Page McConnell, 'Maybe We're the Visitors' | Album Review | Seven Days | Vermont's Independent Voice

Music » Album Review

Page McConnell, 'Maybe We're the Visitors'


Page McConnell, Maybe We're the Visitors - COURTESY
  • Courtesy
  • Page McConnell, Maybe We're the Visitors

(Keyed Records, vinyl, digital)

From an obsidian void of silence, blips of light come to life. A sort of acid-trip take on tubular bells drifts out of the dark like an alarm clock going off in a dream, followed soon by the soft wash of synthesizers. I release a breath I didn't realize I was holding as "Radio Silence," the first track on Page McConnell's new record, drifts by with all the austere loneliness of the last glacier slipping into the sea.

A haunting exploration of solitude, Maybe We're the Visitors is something of a sonic departure for McConnell, who is best known as one-fourth of Vermont's most famous band, Phish. With the jam-band titans, McConnell's dexterous piano, organ and clavinet work is a key element in the group's sound. He abandons all of that on his latest LP, instead opting to craft a record completely with synthesizer. It's a tool McConnell had largely avoided in his career before now.

"I always imagined that I would have synths," McConnell reveals in the album notes, written by Rolling Stone senior editor David Fricke. Unlike artists such as David Bowie, who famously would buy gear and immediately throw away the instructions, McConnell didn't want to use synthesizers until he truly understood both their complexities and their possibilities.

"I had to understand the gear, and it had to work with me," he told Fricke. "It was always my goal to get to this point — where the synths inspire me and the melodies."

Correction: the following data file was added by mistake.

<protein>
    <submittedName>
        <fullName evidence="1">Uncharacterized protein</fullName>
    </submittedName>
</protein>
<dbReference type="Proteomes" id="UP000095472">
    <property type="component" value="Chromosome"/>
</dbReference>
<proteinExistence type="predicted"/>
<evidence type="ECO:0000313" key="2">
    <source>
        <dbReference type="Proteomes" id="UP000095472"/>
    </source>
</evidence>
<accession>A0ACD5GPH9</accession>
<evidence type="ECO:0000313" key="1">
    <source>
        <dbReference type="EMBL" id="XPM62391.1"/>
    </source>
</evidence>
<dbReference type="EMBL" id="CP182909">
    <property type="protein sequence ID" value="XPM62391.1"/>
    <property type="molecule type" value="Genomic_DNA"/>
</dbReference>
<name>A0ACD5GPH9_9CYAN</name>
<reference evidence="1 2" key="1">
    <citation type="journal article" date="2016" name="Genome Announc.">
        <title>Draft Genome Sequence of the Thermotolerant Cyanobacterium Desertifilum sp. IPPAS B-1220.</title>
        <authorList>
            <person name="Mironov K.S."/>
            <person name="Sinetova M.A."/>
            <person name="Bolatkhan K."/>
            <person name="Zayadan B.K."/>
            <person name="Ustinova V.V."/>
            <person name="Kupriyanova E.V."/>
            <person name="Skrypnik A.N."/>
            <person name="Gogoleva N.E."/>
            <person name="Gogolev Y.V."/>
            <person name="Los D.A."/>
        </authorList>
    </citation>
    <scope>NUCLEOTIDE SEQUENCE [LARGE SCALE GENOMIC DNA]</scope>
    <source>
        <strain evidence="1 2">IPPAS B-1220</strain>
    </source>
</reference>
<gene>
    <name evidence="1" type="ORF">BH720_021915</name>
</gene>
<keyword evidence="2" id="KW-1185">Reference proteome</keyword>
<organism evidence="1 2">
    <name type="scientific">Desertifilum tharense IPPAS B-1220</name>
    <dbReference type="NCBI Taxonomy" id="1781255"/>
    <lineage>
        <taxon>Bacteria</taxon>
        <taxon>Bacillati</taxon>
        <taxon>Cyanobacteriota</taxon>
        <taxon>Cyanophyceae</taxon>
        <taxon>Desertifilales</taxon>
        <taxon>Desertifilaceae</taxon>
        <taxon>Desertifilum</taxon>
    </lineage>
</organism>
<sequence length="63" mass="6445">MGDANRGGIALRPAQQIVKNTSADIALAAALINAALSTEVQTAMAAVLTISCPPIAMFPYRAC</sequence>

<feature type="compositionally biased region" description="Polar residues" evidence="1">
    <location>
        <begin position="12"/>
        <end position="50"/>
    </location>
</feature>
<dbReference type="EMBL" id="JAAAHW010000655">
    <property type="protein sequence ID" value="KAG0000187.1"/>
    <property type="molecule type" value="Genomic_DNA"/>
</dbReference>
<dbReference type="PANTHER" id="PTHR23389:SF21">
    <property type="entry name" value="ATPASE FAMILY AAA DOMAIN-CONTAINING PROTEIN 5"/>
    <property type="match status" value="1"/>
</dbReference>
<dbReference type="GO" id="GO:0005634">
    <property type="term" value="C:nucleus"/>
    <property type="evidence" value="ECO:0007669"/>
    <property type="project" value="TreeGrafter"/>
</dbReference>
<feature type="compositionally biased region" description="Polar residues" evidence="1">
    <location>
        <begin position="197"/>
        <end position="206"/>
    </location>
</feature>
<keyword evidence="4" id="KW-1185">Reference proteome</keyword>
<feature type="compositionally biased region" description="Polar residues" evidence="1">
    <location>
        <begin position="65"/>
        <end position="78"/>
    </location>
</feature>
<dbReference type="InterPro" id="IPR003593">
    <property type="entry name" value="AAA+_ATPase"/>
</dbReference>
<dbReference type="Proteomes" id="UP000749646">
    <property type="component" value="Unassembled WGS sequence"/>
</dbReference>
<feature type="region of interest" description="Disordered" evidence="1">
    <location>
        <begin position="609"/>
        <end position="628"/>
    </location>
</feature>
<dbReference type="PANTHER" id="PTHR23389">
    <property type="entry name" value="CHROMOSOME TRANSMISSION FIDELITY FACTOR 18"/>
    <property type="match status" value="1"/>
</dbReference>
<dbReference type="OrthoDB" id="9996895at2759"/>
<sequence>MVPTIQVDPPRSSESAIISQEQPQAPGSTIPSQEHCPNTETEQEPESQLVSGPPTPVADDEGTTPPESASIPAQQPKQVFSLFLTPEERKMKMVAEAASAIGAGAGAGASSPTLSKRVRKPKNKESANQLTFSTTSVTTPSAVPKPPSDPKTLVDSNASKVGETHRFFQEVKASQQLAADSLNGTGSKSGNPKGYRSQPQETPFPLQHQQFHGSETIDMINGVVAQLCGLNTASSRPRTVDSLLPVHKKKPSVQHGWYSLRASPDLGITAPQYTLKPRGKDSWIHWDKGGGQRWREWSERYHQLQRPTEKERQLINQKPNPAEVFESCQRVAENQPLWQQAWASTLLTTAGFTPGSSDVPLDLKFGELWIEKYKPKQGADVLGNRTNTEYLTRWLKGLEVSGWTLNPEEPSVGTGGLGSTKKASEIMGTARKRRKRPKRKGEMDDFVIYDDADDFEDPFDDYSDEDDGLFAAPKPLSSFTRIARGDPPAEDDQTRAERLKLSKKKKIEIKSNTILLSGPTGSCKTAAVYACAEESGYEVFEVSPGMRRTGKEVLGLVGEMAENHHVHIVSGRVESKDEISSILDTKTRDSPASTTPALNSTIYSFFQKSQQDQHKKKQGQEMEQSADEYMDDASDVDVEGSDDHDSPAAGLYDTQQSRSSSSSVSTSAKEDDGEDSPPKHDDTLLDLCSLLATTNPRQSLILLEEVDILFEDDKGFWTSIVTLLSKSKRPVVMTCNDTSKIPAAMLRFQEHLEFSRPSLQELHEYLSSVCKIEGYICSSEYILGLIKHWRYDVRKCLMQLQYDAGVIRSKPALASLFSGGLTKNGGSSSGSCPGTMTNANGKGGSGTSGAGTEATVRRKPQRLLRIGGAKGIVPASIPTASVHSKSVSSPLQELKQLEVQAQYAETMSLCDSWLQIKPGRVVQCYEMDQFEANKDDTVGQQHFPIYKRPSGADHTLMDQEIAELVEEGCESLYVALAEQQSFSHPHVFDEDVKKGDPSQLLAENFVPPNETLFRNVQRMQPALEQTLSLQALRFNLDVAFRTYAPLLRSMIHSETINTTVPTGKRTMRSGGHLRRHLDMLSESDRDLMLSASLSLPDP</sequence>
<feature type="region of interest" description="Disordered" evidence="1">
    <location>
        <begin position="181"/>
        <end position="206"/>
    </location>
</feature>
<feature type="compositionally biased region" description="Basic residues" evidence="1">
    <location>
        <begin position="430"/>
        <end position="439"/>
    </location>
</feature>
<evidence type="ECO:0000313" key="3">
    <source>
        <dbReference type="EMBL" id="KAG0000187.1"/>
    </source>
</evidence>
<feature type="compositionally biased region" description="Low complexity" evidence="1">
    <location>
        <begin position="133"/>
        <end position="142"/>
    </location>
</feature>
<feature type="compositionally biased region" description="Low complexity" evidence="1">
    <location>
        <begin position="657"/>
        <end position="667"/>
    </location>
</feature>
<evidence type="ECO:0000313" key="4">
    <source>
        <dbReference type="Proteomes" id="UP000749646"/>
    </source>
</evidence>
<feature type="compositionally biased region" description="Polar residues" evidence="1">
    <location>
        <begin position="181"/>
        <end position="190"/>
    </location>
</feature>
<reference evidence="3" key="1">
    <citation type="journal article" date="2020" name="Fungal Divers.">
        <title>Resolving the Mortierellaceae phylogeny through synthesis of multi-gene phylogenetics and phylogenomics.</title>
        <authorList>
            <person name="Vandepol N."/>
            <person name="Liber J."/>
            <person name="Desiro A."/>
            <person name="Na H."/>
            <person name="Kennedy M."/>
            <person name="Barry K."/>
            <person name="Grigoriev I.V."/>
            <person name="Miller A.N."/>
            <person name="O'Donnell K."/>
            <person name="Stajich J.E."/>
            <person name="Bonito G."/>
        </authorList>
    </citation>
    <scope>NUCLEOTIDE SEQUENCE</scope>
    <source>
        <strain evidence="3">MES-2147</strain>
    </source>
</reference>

McConnell has clearly reached that point. Over nine tracks of blissfully ambient electronic music, the Goddard College alum crafts an eerie world as beautiful as it is alien. The record itself is a lesson in sparseness; on each track McConnell shows incredible restraint and patience in his playing.

On "Terra Incognita," he lets a little light shine through. A beat processed to the point where it sounds like an idling engine runs steadily through the song, laying a foundation for McConnell's acute melodic sensibilities. With a deft hand, he fills spaces with care and precision. Maybe We're the Visitors plays like a puzzle solved slowly.

McConnell began work on the album following a vacation to Iceland just before the pandemic. The primal nature of the volcanic island nation — the wild beauty and panoramic landscapes — inspired him to turn to his synths. He even recorded some songs at a geothermal spa in a lava field, including the haunting "Moss Suite, Pt.1." The track would be right at home on the Blade Runner score.

The record marks a fascinating turn from a member of the institution that is Phish. Die-hard fans will insist this sort of eclecticism is part of the band's appeal, but it's safe to say there is nothing even remotely close to Visitors in Phish's catalog.

It's refreshing to see something new from a musician of McConnell's caliber and renown. But the quality and strangeness of Maybe We're the Visitors is such that it stands on its own, wholly apart from its creator's past.

Stream Maybe We're the Visitors on all major streaming services, or preorder the vinyl at